Monday, April 29, 2013

The Tightening of the Laces: Donald Lutz and the Emerging European Game

Baseball is America's pastime. While that implies a sense of ownership of the game, recent memory will prove quite the contrary. We have the World Baseball Classic as an example. Detractors will spout cliches of how the United States players do not want to participate, but in the end the world still makes a case. Japan, with an organized and respected baseball league of nearly a century, won the first to Classic titles. This year, it was the Dominican Republic atop the baseball world. Both countries are established goldmines of talent. But what about the 'lesser' countries? Those nations just planting their respective flag in the baseball landscape; Spain, Brazil, and Germany. Traditional soccer powerhouses are growing into baseball upstarts.

Tonight, for the first time in Major League history, a German player stepped onto the field. While Donald Lutz was actually born in America, he moved to Germany as a baby. He pinch hit for the Cincinnati Reds tonight. Jackie Robinson he is not, Lutz is still a pioneer in his own right. European baseball is growing, and global access to MLB games has greatly increased the visibility of the sport. To see a player from Germany get a shot in the big leagues can have a lasting ripple effect. In the years since the 2009 World Baseball Classic, baseball play in Holland has increased greatly, even if a majority of the players are only Dutch by association. Most of the Dutch national team is comprised of players hailing from the Caribbean Netherlands Antilles.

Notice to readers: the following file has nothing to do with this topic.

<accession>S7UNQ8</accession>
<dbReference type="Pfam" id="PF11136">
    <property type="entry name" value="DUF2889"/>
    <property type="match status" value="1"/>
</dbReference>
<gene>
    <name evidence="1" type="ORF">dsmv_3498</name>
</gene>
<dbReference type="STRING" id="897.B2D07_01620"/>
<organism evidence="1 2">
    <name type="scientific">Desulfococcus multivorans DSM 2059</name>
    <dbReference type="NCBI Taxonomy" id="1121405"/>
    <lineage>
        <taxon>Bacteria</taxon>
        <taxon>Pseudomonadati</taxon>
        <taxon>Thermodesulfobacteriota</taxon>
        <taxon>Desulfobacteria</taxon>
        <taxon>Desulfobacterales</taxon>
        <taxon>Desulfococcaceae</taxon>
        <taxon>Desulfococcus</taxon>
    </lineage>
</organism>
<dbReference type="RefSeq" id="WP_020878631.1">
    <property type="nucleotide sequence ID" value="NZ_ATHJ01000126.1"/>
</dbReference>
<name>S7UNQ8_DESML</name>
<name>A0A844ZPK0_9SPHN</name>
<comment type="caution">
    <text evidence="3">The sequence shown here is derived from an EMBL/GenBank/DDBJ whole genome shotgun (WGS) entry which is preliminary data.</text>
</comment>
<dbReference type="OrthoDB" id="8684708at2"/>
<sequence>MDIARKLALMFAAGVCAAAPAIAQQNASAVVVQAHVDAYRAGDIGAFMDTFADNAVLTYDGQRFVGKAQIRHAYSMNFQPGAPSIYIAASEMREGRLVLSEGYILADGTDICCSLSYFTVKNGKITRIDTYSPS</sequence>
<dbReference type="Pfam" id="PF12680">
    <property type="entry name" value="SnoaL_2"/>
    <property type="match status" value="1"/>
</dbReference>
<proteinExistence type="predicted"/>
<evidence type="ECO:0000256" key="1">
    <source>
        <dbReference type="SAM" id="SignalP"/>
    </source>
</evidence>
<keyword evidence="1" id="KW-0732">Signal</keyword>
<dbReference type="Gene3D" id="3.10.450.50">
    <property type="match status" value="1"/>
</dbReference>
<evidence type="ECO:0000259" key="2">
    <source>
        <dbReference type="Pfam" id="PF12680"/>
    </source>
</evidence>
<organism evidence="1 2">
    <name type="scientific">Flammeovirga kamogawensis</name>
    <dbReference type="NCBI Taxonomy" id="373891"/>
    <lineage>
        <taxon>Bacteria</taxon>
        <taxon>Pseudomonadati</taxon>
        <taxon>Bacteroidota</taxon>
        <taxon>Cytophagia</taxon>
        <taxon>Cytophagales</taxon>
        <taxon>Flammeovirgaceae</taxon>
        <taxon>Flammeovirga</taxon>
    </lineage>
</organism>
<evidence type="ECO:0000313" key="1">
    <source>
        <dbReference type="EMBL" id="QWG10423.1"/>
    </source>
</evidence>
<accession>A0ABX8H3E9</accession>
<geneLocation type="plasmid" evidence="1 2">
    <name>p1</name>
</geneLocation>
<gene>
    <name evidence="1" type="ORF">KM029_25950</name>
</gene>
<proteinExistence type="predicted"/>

Lutz is truly a global ballplayer. In 2010, he spent time in the Australian Baseball League as a member of the Canberra Cavalry. While his call-up from double-A Pensacola was an under-the-radar roster move, the significance of another nation creeping on to the big league stage is not lost on me. I started watching baseball in the early 1990's, when Japanese imports were a rare and mysterious breed. The Latin American contingent, spearheaded by the Dominicans and Puerto Ricans, had already found a foothold and were a constant staple of everyday baseball. Now, twenty-plus years later, baseball has seen an influx of Korean, Cuban, and Taiwanese talent.

Like the vines that climb the walls of Wrigley, baseball is branching out. The leaves and twigs are binding to places they've never been. Tonight the game changed, if only for one quick groundout. In the ever-shrinking stretch of horizon, Donald Lutz is a forerunner for a game that is becoming just as new and special in Europe as it was here, Japan, and Latin America many years ago.

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